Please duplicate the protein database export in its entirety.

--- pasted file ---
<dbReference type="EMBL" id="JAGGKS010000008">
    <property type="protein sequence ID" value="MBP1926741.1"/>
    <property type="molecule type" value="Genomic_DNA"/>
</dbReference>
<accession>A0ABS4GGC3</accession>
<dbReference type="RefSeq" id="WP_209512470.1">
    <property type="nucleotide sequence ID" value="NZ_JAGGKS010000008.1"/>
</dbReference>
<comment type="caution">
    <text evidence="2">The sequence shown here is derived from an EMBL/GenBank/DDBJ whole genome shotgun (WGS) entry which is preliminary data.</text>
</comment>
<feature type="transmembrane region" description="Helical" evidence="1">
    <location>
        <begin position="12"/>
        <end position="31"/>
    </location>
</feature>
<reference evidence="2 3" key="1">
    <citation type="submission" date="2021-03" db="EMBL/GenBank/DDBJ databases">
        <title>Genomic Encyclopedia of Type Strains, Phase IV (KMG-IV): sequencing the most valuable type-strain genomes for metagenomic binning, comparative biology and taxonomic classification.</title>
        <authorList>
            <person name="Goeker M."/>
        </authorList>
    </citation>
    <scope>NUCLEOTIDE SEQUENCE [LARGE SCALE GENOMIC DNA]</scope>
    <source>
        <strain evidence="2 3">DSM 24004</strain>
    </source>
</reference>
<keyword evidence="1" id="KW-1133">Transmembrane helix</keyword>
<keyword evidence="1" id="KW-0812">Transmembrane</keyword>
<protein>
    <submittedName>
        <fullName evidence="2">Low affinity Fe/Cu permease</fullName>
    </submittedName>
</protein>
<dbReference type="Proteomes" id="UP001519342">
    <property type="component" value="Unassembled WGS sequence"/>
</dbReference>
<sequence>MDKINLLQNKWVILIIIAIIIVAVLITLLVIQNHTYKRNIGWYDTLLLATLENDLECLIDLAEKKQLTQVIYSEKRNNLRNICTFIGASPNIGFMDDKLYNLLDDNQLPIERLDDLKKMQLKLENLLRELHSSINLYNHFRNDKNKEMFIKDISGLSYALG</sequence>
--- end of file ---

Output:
<dbReference type="EMBL" id="JAGGKS010000008">
    <property type="protein sequence ID" value="MBP1926741.1"/>
    <property type="molecule type" value="Genomic_DNA"/>
</dbReference>
<accession>A0ABS4GGC3</accession>
<dbReference type="RefSeq" id="WP_209512470.1">
    <property type="nucleotide sequence ID" value="NZ_JAGGKS010000008.1"/>
</dbReference>
<comment type="caution">
    <text evidence="2">The sequence shown here is derived from an EMBL/GenBank/DDBJ whole genome shotgun (WGS) entry which is preliminary data.</text>
</comment>
<feature type="transmembrane region" description="Helical" evidence="1">
    <location>
        <begin position="12"/>
        <end position="31"/>
    </location>
</feature>
<reference evidence="2 3" key="1">
    <citation type="submission" date="2021-03" db="EMBL/GenBank/DDBJ databases">
        <title>Genomic Encyclopedia of Type Strains, Phase IV (KMG-IV): sequencing the most valuable type-strain genomes for metagenomic binning, comparative biology and taxonomic classification.</title>
        <authorList>
            <person name="Goeker M."/>
        </authorList>
    </citation>
    <scope>NUCLEOTIDE SEQUENCE [LARGE SCALE GENOMIC DNA]</scope>
    <source>
        <strain evidence="2 3">DSM 24004</strain>
    </source>
</reference>
<keyword evidence="1" id="KW-1133">Transmembrane helix</keyword>
<keyword evidence="1" id="KW-0812">Transmembrane</keyword>
<protein>
    <submittedName>
        <fullName evidence="2">Low affinity Fe/Cu permease</fullName>
    </submittedName>
</protein>
<dbReference type="Proteomes" id="UP001519342">
    <property type="component" value="Unassembled WGS sequence"/>
</dbReference>
<sequence>MDKINLLQNKWVILIIIAIIIVAVLITLLVIQNHTYKRNIGWYDTLLLATLENDLECLIDLAEKKQLTQVIYSEKRNNLRNICTFIGASPNIGFMDDKLYNLLDDNQLPIERLDDLKKMQLKLENLLRELHSSINLYNHFRNDKNKEMFIKDISGLSYALG</sequence>